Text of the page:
Watermelon – Healthy Eating

A watermelon contains about 6% sugar and 92% water by weight. As with many other fruits, it is a source of vitamin C.

  • Watermelon, raw (edible parts)
  • Nutritional value per 100 g (3.5 oz)
  • Energy 127 kJ (30 kcal)
  • Carbohydrates 7.55 g
  • - Sugars 6.2 g
  • - Dietary fiber 0.4 g
  • Fat 0.15 g
  • Protein 0.61 g
  • Water 91.45 g
  • Vitamin A equiv. 28 μg (4%)
  • Thiamine (vit. B1) 0.033 mg (3%)
  • Riboflavin (vit. B2) 0.021 mg (2%)
  • Niacin (vit. B3) 0.178 mg (1%)
  • Pantothenic acid (B5) 0.221 mg (4%)
  • Vitamin B6 0.045 mg (3%)
  • Folate (vit. B9) 3 μg (1%)
  • Vitamin C 8.1 mg (10%)
  • Calcium 7 mg (1%)
  • Iron 0.24 mg (2%)
  • Magnesium 10 mg (3%)
  • Phosphorus 11 mg (2%)
  • Potassium 112 mg (2%)
  • Zinc 0.10 mg (1%)

Percentages are relative to

US recommendations for adults.

Source: USDA Nutrient Database

The amino-acid citrulline was first extracted from watermelon and analyzed.[8] Watermelons contain a significant amount of citrulline and after consumption of several kilograms, an elevated concentration is measured in the blood plasma; this could be mistaken for citrullinaemia or other urea cycle disorders.[9]

Watermelon rinds, usually a light green or white color, are also edible and contain many hidden nutrients[vague], but most people avoid eating them due to their unappealing flavor. They are sometimes used as a vegetable.[10] In China, they are stir-fried, stewed or more often pickled. When stir-fried, the skin and fruit is removed, and the rind is cooked with olive oil, garlic, chili peppers, scallions, sugar and rum. Pickled watermelon rind is also commonly consumed in the Southern US.[11] Watermelon juice can be made into wine.[12]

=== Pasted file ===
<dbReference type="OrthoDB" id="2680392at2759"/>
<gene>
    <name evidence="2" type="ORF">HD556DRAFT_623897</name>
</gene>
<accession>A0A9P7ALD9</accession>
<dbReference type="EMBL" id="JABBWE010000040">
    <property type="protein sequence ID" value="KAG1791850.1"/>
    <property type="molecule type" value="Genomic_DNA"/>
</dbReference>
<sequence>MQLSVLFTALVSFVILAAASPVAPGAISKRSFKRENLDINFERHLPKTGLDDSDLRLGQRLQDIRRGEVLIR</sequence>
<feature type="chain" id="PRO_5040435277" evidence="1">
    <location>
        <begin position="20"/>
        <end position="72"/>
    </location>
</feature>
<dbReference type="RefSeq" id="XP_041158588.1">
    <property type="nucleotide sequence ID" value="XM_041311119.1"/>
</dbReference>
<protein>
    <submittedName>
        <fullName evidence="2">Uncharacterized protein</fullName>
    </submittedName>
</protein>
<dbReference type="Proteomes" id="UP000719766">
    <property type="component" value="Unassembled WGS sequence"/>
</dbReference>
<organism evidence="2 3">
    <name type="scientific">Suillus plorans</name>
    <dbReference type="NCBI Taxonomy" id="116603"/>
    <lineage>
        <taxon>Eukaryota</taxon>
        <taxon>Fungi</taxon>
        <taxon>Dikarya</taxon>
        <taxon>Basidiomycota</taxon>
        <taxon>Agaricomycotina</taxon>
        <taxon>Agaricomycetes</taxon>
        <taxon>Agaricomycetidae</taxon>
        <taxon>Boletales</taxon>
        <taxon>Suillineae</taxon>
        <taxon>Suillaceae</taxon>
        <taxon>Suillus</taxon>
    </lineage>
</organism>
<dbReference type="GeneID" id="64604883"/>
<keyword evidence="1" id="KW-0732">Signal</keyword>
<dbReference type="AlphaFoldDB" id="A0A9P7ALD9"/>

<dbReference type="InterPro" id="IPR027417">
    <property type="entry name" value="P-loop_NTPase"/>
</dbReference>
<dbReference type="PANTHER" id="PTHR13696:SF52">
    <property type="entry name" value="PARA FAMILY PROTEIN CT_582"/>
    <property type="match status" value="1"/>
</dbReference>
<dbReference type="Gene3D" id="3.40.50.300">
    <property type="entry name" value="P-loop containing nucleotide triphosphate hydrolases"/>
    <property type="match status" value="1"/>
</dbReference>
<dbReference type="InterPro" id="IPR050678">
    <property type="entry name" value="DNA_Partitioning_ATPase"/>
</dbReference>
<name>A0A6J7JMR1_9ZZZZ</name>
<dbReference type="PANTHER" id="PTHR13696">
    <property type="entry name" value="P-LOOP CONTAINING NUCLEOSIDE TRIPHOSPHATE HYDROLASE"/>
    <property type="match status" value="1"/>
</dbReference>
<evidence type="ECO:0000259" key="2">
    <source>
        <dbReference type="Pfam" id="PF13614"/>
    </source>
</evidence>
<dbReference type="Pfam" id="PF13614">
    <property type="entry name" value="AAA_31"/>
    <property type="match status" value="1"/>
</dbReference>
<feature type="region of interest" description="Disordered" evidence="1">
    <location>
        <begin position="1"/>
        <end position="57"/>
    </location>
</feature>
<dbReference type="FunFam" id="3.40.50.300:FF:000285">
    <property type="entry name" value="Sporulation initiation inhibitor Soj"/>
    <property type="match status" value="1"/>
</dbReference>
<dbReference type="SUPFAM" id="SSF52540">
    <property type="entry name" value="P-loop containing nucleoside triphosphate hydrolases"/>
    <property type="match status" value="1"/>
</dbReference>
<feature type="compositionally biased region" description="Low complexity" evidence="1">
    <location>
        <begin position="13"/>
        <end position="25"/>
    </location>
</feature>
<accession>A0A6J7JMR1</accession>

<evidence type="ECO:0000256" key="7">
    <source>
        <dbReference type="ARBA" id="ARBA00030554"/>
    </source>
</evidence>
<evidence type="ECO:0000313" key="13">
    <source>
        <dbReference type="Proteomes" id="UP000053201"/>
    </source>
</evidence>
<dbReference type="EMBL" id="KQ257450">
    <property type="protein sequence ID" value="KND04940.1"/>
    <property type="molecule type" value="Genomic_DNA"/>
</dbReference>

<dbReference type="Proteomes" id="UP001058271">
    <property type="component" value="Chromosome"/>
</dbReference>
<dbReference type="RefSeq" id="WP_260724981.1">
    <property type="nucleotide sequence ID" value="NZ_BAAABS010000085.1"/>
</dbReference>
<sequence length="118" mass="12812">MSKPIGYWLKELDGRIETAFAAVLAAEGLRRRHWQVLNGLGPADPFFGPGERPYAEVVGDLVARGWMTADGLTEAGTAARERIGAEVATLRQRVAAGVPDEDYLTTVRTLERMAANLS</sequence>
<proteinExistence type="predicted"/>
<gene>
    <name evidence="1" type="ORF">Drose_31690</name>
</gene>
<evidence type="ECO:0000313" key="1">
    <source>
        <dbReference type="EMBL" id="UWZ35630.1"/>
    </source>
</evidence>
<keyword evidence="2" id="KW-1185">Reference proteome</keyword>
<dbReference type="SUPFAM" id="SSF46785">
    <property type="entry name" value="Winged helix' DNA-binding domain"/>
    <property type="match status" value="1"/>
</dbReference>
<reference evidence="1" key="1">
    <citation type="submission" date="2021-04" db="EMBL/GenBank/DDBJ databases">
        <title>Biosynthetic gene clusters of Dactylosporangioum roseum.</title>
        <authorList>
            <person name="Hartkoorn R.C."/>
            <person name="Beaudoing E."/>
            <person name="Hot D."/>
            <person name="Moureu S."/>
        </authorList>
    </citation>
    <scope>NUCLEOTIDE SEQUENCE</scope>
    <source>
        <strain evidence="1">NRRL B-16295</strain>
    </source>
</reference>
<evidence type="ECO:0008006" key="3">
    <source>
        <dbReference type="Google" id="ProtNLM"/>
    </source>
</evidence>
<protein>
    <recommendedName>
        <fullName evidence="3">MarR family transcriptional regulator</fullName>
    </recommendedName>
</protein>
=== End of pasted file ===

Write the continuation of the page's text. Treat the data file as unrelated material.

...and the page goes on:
Watermelon is mildly diuretic[13] and contains large amounts of beta carotene.[14] Watermelon with red flesh is a significant source of lycopene. Preliminary research indicates the consumption of watermelon may have antihypertensive effects.[15]

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